Mark Leonard Q1 2009:"GAAP and even our own "Adjusted EBITDA" measure do a poor job of reflecting the current economics of the MAJES acquisition. In an investor's shoes, I'd look at the cash purchase price ($35 million disbursed to date) and compare it with the cash produced ($1 million in the 6 months that we've owned the business). Not bad, but certainly not up to our long term expectations, and nowhere near as good as the reported six month Adjusted EBITDA ($8 million) and Net Income ($3 million) for these businesses would lead you to believe."

There are several large contracts within MAJES that are cash flow negative, and until they are either completed or terminated by the customers, we don't expect attractive returns from the acquisition."

Note: Constellation is hoping for revenues to reduce - In similar fashion as Redknee thinks revenue can be around $120 million and that is actually a good thing.

Mark Leonard Q2 2009:"The Maximus Asset Justice and Education solutions ("MAJES") businesses that we acquired in Q3 of 2008 contributed significantly to revenue ($19 million), Adjusted EBITDA ($5.5 million) and cash flow from operating activities ($7.1 million) in Q2 2009. This was the first quarter where the MAJES cash flows suggest that the purchase price that we paid might be reasonable. It is still too early to congratulate ourselves, as contract penalties and/or contingent liabilities assumed as part of the acquisition could yet reverse the positive cash flows achieved to date." Snapshot of MAJES Financials from the Business Acquisition Report is below.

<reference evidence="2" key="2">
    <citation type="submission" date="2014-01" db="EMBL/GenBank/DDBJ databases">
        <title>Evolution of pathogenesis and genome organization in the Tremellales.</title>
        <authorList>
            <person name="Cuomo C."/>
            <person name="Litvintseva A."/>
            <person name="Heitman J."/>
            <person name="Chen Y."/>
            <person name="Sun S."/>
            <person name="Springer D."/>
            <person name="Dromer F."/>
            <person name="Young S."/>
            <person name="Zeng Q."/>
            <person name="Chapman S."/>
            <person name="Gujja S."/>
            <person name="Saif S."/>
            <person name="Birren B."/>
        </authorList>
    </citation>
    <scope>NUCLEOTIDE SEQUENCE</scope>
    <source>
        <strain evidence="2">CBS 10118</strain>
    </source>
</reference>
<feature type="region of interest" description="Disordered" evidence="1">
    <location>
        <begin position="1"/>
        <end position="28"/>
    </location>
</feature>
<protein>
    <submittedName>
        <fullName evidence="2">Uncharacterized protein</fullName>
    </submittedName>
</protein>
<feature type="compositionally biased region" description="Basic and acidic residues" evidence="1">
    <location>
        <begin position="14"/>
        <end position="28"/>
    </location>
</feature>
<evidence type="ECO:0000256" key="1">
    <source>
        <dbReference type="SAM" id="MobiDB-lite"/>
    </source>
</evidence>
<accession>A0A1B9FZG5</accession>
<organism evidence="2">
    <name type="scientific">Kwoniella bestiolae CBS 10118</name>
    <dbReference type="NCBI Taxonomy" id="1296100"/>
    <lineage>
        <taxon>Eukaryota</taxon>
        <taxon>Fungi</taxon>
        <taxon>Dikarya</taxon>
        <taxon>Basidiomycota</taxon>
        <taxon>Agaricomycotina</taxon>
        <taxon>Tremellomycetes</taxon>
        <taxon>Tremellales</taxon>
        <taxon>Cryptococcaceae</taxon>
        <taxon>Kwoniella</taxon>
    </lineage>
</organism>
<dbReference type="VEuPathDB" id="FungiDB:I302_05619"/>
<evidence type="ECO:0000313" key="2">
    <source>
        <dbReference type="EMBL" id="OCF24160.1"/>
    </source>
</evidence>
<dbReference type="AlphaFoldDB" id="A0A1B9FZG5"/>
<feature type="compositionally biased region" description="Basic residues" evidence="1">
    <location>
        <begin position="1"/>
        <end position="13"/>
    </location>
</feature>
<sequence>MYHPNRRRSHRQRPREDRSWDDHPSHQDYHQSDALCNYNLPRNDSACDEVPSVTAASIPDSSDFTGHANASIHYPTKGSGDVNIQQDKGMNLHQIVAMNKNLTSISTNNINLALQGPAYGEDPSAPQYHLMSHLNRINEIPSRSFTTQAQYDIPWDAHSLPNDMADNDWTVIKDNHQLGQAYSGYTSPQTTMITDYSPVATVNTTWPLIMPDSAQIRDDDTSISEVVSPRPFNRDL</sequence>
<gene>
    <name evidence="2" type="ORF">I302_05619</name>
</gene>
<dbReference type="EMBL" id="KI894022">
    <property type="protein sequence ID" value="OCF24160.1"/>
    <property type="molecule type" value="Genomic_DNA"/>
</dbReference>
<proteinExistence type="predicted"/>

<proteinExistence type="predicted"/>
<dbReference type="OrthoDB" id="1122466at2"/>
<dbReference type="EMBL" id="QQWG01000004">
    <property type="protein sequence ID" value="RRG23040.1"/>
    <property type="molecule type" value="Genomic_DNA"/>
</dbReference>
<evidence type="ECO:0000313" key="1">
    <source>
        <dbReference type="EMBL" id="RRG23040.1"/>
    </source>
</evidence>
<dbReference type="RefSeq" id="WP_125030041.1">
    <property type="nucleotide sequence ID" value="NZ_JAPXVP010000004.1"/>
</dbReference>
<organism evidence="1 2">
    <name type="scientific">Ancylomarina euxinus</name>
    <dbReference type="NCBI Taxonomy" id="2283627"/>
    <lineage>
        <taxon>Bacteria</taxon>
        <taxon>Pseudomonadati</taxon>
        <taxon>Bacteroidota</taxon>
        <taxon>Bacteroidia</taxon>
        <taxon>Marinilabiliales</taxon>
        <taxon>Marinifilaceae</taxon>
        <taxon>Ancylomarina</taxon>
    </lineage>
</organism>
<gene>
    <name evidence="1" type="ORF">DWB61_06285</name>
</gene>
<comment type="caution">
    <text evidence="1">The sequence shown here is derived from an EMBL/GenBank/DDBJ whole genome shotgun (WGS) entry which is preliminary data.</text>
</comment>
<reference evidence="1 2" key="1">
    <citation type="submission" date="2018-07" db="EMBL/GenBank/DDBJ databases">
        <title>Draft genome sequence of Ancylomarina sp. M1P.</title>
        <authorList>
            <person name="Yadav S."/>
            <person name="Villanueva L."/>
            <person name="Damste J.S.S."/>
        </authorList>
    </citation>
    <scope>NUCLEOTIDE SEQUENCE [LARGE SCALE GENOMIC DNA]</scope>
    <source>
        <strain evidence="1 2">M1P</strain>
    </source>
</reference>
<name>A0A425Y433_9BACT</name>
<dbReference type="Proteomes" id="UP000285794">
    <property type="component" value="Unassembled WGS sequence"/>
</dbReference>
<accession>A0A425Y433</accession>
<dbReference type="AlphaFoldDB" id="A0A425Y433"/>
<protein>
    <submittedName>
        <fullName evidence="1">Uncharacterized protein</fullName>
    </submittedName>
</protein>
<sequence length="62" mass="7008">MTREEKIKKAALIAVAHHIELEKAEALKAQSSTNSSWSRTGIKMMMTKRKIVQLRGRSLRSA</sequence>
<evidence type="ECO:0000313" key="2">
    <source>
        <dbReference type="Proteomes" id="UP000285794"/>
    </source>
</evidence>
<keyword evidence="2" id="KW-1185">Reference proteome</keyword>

Snapshot of Financials 3 Quarters into Constellation Software operations (reference MD&A Q2 2009):

This case study is to illustrate 2 things:

That the financials will certainly look bad for about 2 quarters before it starts getting better. It goes to show that best practices in software work irrespective of the vertical. "MAJES" is in a completely different vertical than Redknee's telecom software, but constellation with over 200 business units in many different verticals shows how best practices are vertical agnostic. ESW Capital too works in many verticals.